Fabrizio Quirighetti, chief investment officer at SYZ Asset Management, has assessed the potential implications for markets following the Trump victory.
He writes: “This unprecedented presidential race has finally come to an end and, once again, the anti-establishment vote has been underestimated by polls, journalists and analysts as the winner is Donald Trump. The first thing that comes to our mind is ‘hope for the best, but prepare for the worst’, as the campaign has provided many evidences Trump could be a terrible president.
“His victory, to an extent, is also the symbol of current political failure to address key socio-economic challenges. It clearly has raised uncertainties – at least in the short term – not only about the current economic backdrop, but also in terms of geopolitical developments going forward. As a result, elevated volatility across global markets may prevail for the next few days and probably bring interesting opportunities if assets valuations reach exaggerated depressed levels at some point.
“The immediate reaction now is to sell risk, especially EM assets, and buy safe-haven assets such as US treasuries and gold. Medium-term, his administration could be characterised by a powerful reflation trade, with a higher bond yields.”
Impact on equities
“We estimate a downside risk of 5-7 per cent for global equities over the next two or three days. US assets should now trade significantly lower but, as usual, thanks to their defensive nature, they may outperform in relative terms.
“The S&P 500 may fall to 2,000 and, in this case, we expect other markets to experience about 10 per cent decline before stabilising. Geographically speaking, EM equities (especially LatAm and Asia) will be among the major losers. Europe, especially Switzerland, and Japan may also experience severe setbacks, especially if currencies tend to get much stronger against the greenback over the next few days.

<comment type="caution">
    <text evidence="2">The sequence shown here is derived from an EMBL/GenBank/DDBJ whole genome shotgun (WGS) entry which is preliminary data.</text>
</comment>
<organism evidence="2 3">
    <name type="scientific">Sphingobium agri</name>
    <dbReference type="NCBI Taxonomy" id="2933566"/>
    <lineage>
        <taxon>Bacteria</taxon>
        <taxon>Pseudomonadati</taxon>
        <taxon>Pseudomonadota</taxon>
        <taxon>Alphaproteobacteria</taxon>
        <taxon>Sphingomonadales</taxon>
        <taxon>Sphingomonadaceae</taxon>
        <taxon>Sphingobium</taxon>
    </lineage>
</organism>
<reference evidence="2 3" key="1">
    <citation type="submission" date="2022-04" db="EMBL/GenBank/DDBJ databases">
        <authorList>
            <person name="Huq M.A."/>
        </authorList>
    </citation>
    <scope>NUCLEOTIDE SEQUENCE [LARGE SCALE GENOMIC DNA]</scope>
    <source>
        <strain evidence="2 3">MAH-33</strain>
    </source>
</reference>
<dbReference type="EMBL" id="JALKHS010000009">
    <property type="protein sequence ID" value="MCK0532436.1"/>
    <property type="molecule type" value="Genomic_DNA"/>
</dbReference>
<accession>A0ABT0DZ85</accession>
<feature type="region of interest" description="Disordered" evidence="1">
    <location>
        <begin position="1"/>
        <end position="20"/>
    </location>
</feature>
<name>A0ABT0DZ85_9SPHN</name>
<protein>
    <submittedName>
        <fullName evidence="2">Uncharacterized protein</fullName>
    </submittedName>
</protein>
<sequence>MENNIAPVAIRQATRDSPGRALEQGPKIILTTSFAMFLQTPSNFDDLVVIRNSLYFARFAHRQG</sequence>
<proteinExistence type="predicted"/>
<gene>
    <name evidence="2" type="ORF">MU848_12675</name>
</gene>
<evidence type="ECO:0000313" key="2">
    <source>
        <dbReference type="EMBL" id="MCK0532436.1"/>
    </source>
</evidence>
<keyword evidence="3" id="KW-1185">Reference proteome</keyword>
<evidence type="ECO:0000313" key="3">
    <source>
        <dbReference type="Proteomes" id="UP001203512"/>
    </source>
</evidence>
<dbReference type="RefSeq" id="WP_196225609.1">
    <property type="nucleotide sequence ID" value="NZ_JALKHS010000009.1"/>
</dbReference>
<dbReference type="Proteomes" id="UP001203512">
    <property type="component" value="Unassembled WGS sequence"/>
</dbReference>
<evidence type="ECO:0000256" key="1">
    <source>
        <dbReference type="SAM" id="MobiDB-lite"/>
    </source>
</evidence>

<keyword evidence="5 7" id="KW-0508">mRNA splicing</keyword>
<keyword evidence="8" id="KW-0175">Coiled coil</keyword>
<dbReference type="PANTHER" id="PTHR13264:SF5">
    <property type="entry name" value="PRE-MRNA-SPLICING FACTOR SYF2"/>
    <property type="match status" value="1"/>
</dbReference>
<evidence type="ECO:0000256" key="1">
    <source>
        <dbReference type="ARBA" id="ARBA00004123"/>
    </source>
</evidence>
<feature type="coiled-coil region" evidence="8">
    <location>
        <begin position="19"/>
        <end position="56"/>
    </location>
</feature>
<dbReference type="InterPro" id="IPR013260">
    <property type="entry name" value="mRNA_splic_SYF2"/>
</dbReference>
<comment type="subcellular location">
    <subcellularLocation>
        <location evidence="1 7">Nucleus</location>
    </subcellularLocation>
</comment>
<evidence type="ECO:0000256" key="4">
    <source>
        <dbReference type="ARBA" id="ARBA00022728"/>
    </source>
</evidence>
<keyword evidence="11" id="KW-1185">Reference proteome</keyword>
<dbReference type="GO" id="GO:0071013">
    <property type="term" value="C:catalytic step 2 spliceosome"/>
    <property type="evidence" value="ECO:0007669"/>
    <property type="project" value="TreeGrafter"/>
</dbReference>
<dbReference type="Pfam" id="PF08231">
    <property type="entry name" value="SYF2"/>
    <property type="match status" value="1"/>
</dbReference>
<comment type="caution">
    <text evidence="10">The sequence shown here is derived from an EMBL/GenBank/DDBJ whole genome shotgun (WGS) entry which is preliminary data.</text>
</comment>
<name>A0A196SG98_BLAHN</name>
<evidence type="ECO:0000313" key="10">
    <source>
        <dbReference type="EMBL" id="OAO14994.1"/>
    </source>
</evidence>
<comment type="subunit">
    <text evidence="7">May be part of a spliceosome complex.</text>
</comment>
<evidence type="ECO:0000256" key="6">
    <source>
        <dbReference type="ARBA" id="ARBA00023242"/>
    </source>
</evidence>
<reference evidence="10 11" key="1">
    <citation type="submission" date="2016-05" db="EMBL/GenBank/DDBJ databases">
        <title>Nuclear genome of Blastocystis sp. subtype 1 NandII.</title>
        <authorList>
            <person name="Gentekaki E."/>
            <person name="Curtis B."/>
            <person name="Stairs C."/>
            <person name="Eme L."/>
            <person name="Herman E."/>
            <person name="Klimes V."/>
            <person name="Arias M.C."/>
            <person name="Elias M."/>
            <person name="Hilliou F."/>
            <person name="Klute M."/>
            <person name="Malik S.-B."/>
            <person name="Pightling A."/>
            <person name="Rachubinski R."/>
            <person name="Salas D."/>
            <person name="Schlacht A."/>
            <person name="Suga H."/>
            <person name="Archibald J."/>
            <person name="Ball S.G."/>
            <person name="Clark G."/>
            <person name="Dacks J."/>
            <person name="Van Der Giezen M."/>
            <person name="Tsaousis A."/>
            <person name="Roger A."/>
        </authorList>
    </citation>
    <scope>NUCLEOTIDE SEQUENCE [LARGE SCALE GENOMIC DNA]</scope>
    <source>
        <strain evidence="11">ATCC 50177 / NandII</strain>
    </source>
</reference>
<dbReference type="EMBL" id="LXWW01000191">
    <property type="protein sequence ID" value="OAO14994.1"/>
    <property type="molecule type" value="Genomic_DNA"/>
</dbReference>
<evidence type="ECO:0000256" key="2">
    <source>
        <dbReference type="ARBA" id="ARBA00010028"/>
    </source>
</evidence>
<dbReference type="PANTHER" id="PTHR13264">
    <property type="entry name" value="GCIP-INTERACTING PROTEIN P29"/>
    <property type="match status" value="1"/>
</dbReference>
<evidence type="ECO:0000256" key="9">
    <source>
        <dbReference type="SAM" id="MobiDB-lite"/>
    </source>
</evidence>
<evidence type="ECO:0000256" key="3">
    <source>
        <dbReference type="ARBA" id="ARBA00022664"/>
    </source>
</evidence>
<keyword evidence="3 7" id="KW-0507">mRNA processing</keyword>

“Large multinationals are likely to be hit harder than domestic companies, given Trump’s protectionist trade policy agenda. As a result, small caps should outperform large caps on a global scale.
“Sector-wise, industrials (infrastructure) may prove more resilient on the back of expectations of large fiscal stimulus, especially with a Republican majority at Congress. Consumer discretionary should be torn between receding fears about the minimum wages hike and new concerns about trade. Same for financials: the good news is that Trump should prove less onerous on regulation, but the future path to rate hikes – especially in case of a very adverse risk-off scenario that could put the Fed on hold till next year – should remain the predominant driver.
“Therefore, expect banks to behave relatively well in a benign correction, but to be among the major underperformers in a significant one. This has the potential to reverse the reflation trade rotation into financials and out of defensive yields (utilities, telecom, REITs) observed since August. A relief rally in healthcare seems due, at least in the short term, though drug pricing concerns will not completely disappear. Energy – obviously excluding solar stocks – seems also likely to be a safe haven under Trump’s new political regime.
Impact on bonds
“A December Fed rate hike is now less certain and, as explained here above, it should bring at least a pause, or a temporary reversal in the ‘reflation’ trade positioning experienced since the end of the summer. US Treasury yields, as well as other top quality government bond’s yields, are expected to fall back at least 20bp. TIPS are expected to underperform in this environment, as well as credit markets, as spreads may get wider. Even if the spread widening appears to be limited at this stage, credit will anyway underperform government bonds.
“EM debt, especially in local currency for LatAM ones, is now expected to be hit hard, potentially erasing most of the gains posted so far this year.
Impact on forex
“This high-volatility environment should benefit the yen, the Swiss franc and may be even the EUR to a lesser extent (EURUSD may test 1.12).
“It is clearly devastating news for the Mexican peso and is a bad hit to the Canadian dollar. MXN may now trade much above 20 against USD and remains quite volatile over the next few days. RUB and some Asian currencies, such INR, should prove somewhat resilient in the EM space.”